Chancellor of the exchequer Philip Hammond will deliver his next Budget on October 29th 2018 – the government’s final spending plan before Britain’s scheduled exit from the European Union in March 2019.
The announcement has been scheduled a month earlier than usual, to allow more time for final Brexit negotiations with the EU.
Mike Jakeman, senior economist at professional services firm PwC, said this Budget will be a “very interesting one to watch”, largely owing to the current uncertainty around the UK economy.
There have been some positive developments in recent months, with economic growth picking up in the second and third quarters of 2018, and a lower-than-expected budget deficit in the first half of the year.
“These factors could give Philip Hammond some wiggle room to spend more money,” said Mr Jakeman.
“On the other hand, he has to find the £20 billion that Theresa May has already committed to the NHS by 2023, the government has announced that fuel duty will be suspended for a ninth year in a row, and he will want to keep some money in reserve in case the economy needs a boost after Brexit.”
With so many questions to be answered, property investors will be following the announcement closely for signs of how the housing market could perform and evolve in the near future.
Here are some of the key areas to keep an eye on:
Housing market policies
Given the current challenges in the UK property market – such as the supply-demand imbalance and the difficulties so many people face in buying their first home – housing will always be a key part of any Budget announcement.
In the November 2017 spending plan, key measures included the abolition of stamp duty for first-time buyers purchasing properties worth up to £300,000. The chancellor also pledged £44 billion in overall government support for housing, in a bid to meet the target of delivering 300,000 new homes a year by the middle of the next decade.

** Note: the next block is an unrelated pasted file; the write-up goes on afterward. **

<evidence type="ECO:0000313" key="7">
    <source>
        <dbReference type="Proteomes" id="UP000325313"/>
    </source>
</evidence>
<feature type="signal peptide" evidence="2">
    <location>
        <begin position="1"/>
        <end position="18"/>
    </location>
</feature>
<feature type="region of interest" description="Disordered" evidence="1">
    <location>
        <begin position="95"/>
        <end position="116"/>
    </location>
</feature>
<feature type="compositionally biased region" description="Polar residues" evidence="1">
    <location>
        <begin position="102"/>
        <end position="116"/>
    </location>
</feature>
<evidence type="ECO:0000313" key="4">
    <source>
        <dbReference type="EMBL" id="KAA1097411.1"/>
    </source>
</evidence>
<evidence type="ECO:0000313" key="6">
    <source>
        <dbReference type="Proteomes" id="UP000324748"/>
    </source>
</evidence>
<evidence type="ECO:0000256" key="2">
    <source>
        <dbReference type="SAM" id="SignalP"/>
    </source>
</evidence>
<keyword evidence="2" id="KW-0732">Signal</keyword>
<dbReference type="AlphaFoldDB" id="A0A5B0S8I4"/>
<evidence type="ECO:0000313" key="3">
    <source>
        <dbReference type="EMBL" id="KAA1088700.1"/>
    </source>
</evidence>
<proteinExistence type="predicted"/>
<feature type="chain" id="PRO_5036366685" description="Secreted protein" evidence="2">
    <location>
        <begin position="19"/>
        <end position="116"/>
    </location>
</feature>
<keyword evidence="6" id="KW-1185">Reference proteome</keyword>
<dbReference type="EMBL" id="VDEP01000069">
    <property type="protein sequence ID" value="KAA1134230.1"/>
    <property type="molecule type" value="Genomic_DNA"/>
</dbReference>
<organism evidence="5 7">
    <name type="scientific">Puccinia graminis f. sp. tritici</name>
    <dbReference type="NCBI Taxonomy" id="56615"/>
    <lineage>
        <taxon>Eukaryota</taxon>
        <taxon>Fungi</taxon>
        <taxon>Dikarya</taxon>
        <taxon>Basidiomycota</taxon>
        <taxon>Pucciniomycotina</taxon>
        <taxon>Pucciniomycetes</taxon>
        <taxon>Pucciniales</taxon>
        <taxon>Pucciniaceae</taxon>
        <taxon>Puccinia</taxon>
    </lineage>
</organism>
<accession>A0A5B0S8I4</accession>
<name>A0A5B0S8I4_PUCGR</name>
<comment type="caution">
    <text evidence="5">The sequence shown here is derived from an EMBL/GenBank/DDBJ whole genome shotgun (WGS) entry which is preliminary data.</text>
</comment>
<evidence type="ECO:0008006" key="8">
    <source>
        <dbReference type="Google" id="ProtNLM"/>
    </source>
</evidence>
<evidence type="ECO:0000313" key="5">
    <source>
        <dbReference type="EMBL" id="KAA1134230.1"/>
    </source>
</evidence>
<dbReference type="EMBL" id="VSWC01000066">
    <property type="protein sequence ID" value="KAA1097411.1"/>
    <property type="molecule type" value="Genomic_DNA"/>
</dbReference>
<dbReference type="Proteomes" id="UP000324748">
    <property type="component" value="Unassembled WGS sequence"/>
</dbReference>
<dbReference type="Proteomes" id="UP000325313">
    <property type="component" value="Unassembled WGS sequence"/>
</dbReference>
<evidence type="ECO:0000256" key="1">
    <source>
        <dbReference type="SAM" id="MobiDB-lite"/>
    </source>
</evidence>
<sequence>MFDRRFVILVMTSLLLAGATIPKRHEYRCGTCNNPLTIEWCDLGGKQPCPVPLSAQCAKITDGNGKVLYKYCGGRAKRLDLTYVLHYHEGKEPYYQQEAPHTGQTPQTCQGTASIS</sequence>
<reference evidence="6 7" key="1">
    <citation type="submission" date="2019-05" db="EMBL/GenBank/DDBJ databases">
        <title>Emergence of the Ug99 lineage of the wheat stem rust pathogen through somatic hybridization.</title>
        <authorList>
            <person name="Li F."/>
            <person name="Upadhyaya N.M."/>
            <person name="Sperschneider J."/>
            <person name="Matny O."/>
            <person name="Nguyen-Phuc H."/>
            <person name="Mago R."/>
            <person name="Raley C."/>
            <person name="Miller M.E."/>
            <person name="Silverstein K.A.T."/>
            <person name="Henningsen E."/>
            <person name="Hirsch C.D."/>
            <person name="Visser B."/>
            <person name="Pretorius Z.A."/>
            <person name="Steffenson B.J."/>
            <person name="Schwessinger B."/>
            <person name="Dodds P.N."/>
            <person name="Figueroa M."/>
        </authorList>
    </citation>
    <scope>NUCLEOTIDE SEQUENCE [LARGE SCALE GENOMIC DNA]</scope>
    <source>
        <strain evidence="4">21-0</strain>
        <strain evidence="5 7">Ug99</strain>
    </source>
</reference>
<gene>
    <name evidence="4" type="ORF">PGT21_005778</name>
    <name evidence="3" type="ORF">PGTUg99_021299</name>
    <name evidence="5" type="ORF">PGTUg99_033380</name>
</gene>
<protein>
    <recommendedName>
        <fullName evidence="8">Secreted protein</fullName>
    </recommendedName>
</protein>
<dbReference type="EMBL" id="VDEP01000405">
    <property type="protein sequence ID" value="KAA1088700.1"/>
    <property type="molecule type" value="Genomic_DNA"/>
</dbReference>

Property investors will be looking out for further changes to stamp duty and other key housing market policies on October 29th, which could have significant repercussions for buyers and also influence demand for private rental property.
With the likes of former foreign secretary Boris Johnson calling for major changes to reshape the housing market, this could be one of the most eagerly watched and hotly debated aspects of the 2018 Budget.
Prospects for the economy
Any individual or business investing in UK property – and particularly those from overseas – will be looking for reassurances that the economy as a whole is in a fairly strong position. This is more relevant than ever with Brexit just around the corner.
When it comes to making forecasts for the economy and planning spending, there is a strong chance Mr Hammond will take a fairly cautious approach until there is more certainty about Britain’s EU withdrawal deal and its potential economic impact.
However, there will also be some expectation for the government to follow up on the statements made at the recent Conservative party conference, when prime minister Theresa May said it is time for the age of austerity to end.
A recent report by left-wing think tank the Fabian Society argued that the government should scrap its austerity policies and focus on investment and spending plans that would stimulate the economy and support public services.
Property investors will have to wait and see just how positive the chancellor decides to be in his Budget, and how bright the picture looks for the British economy in the coming years.
Rates of capital gains and income tax are key considerations for buyers looking to maximise their returns from property investments in the UK.
The government’s current tax policies will be under particularly close scrutiny in the forthcoming Budget, as the chancellor looks for ways to fund increased spending on the NHS and other public services.
One possibility is the so-called ‘Amazon tax’ – a tax targeting the revenues of internet giants such as Amazon, Facebook and Google.
There is also speculation that the Treasury will reduce tax relief on pensions, which is thought to cost the government some £40 billion a year.
Rumours and forecasts will continue until the Budget is revealed on Monday October 29th, but with significant changes to taxation, economic investment and other key fiscal policies always a possibility, property investors should give close thought to how the announcement could affect them and their existing or prospective assets in the UK.
Visit Experience Invest on 29th October for the latest Budget 2018 property news.